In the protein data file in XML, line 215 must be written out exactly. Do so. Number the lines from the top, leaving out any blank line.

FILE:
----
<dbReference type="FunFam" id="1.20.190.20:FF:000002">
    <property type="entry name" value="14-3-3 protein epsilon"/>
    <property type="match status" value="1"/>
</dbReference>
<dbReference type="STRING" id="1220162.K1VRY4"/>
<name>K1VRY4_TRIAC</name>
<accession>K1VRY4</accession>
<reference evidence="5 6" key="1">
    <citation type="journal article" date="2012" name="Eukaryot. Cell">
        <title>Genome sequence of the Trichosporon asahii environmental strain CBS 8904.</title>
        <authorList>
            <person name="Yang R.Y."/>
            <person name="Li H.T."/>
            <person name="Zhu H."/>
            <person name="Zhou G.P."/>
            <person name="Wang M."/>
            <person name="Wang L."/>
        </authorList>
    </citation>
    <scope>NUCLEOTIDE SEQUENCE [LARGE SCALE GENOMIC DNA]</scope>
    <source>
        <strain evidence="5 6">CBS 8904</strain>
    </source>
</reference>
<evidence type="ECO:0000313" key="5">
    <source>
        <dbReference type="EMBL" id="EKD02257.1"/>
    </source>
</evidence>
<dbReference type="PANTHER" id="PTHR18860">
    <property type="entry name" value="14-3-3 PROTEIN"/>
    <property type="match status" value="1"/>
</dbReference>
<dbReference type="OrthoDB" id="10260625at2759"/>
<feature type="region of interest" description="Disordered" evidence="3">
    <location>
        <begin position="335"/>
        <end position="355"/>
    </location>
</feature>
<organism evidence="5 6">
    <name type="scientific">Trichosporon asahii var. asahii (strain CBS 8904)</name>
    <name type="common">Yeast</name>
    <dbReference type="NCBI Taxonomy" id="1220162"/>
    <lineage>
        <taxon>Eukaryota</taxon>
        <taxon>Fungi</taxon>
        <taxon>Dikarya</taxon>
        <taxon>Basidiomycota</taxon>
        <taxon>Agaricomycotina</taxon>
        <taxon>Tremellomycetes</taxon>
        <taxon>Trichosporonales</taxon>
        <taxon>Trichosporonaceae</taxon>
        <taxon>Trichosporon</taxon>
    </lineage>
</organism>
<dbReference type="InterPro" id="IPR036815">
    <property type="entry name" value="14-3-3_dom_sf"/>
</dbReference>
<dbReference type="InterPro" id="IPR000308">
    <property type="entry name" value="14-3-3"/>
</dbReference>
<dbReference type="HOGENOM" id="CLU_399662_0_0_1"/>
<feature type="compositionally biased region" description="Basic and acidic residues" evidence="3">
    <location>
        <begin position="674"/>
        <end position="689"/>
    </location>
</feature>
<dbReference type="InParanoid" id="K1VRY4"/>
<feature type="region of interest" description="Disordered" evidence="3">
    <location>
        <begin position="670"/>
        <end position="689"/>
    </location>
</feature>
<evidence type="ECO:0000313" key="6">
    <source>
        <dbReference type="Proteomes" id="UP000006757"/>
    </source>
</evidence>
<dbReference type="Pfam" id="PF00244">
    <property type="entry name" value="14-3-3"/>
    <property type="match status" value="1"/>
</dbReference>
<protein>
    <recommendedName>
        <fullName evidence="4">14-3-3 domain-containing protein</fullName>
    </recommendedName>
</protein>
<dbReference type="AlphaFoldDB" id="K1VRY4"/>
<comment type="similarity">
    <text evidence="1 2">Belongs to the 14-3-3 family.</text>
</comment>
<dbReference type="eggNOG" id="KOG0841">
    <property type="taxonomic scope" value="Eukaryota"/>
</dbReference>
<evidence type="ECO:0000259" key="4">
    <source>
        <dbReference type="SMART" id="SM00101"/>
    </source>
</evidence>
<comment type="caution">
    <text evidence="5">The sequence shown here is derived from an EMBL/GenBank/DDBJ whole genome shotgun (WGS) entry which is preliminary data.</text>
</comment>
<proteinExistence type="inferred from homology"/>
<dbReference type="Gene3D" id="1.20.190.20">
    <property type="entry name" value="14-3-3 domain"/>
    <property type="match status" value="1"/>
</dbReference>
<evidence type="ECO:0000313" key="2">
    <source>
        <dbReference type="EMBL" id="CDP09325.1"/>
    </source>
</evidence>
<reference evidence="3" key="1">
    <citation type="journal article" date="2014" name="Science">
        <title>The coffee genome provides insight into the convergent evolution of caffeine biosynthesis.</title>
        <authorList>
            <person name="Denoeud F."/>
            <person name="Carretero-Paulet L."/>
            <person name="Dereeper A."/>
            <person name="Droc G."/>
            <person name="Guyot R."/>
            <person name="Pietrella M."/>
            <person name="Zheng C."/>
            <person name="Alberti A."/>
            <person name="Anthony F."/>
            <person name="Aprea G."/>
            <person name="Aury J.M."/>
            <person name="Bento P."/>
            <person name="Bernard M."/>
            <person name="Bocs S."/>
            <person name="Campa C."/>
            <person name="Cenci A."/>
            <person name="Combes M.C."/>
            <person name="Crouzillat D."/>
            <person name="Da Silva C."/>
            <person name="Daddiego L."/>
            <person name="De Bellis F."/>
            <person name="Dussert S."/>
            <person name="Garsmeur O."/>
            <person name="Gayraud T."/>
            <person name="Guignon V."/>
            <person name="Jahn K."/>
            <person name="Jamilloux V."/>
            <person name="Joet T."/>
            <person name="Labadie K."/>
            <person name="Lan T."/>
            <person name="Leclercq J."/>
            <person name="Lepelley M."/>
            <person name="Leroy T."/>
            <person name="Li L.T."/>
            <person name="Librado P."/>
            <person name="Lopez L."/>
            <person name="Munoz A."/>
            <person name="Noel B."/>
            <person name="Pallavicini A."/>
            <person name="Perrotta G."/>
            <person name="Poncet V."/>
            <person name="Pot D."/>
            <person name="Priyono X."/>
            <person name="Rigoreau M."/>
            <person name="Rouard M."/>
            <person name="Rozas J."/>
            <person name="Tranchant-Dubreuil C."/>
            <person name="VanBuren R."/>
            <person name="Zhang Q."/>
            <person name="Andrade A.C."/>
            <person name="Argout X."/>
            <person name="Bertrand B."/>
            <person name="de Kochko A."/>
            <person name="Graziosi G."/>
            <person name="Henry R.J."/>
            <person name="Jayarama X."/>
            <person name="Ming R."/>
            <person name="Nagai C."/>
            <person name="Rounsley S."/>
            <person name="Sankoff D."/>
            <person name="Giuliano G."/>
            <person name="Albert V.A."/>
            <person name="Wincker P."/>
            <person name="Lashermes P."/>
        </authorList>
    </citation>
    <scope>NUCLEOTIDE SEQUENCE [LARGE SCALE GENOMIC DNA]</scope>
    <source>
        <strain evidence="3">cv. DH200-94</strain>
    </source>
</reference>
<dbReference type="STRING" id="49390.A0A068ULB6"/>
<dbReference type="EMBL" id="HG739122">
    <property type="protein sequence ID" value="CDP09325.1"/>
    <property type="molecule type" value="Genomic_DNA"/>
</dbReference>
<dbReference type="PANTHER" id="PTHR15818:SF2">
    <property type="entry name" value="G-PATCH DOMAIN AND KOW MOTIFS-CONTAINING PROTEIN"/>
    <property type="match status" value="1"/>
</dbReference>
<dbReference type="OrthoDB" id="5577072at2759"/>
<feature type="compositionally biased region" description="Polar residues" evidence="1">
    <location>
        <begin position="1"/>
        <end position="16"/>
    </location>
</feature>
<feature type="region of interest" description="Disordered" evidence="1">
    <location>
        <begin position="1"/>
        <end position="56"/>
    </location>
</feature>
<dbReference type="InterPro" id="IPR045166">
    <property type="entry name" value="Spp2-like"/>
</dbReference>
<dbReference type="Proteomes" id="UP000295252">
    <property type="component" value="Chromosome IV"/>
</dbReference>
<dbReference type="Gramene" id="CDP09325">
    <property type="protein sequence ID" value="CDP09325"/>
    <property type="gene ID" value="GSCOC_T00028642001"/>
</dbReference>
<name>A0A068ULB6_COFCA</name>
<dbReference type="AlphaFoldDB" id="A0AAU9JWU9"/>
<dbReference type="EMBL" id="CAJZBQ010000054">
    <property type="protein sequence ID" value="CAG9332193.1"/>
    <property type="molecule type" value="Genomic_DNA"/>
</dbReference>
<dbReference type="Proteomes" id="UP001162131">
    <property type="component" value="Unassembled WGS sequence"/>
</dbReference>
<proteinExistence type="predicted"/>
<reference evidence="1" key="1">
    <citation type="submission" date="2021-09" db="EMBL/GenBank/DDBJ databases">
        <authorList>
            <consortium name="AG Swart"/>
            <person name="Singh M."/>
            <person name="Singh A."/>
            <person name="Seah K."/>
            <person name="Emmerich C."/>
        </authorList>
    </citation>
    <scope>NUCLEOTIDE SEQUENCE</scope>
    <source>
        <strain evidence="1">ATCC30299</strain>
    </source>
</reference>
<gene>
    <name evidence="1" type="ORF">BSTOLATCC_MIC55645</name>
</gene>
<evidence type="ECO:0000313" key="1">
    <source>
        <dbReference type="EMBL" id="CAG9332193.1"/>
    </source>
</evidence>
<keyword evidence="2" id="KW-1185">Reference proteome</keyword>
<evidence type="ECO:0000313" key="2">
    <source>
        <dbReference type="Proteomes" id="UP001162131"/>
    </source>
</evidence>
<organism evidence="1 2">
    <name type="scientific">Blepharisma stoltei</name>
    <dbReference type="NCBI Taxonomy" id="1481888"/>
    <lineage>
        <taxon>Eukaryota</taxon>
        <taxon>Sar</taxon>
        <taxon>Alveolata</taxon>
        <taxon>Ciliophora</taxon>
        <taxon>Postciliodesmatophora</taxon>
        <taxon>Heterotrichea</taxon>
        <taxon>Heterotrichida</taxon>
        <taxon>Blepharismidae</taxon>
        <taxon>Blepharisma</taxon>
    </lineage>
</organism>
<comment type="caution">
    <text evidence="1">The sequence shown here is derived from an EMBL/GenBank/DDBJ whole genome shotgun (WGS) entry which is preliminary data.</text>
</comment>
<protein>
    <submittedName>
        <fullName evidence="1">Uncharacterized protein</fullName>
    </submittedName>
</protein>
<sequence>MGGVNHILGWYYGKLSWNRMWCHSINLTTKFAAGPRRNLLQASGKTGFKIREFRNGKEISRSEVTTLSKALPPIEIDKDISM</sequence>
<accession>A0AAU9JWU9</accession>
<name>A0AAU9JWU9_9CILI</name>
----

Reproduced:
</dbReference>